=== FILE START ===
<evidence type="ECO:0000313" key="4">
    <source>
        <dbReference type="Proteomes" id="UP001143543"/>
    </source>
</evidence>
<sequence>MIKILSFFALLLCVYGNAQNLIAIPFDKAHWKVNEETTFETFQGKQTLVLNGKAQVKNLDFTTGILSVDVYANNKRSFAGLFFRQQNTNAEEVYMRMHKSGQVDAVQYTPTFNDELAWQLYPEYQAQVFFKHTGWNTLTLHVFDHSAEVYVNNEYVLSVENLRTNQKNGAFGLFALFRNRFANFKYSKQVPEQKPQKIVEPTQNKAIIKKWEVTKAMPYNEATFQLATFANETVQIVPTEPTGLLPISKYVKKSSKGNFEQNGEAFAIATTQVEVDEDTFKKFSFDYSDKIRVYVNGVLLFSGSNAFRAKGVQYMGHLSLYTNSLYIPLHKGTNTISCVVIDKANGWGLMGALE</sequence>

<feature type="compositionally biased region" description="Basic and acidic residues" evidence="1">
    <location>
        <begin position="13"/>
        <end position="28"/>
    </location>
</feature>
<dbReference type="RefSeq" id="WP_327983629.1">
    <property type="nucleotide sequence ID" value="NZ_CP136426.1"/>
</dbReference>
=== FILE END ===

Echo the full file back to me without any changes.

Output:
<evidence type="ECO:0000313" key="4">
    <source>
        <dbReference type="Proteomes" id="UP001143543"/>
    </source>
</evidence>
<sequence>MIKILSFFALLLCVYGNAQNLIAIPFDKAHWKVNEETTFETFQGKQTLVLNGKAQVKNLDFTTGILSVDVYANNKRSFAGLFFRQQNTNAEEVYMRMHKSGQVDAVQYTPTFNDELAWQLYPEYQAQVFFKHTGWNTLTLHVFDHSAEVYVNNEYVLSVENLRTNQKNGAFGLFALFRNRFANFKYSKQVPEQKPQKIVEPTQNKAIIKKWEVTKAMPYNEATFQLATFANETVQIVPTEPTGLLPISKYVKKSSKGNFEQNGEAFAIATTQVEVDEDTFKKFSFDYSDKIRVYVNGVLLFSGSNAFRAKGVQYMGHLSLYTNSLYIPLHKGTNTISCVVIDKANGWGLMGALE</sequence>

<feature type="compositionally biased region" description="Basic and acidic residues" evidence="1">
    <location>
        <begin position="13"/>
        <end position="28"/>
    </location>
</feature>
<dbReference type="RefSeq" id="WP_327983629.1">
    <property type="nucleotide sequence ID" value="NZ_CP136426.1"/>
</dbReference>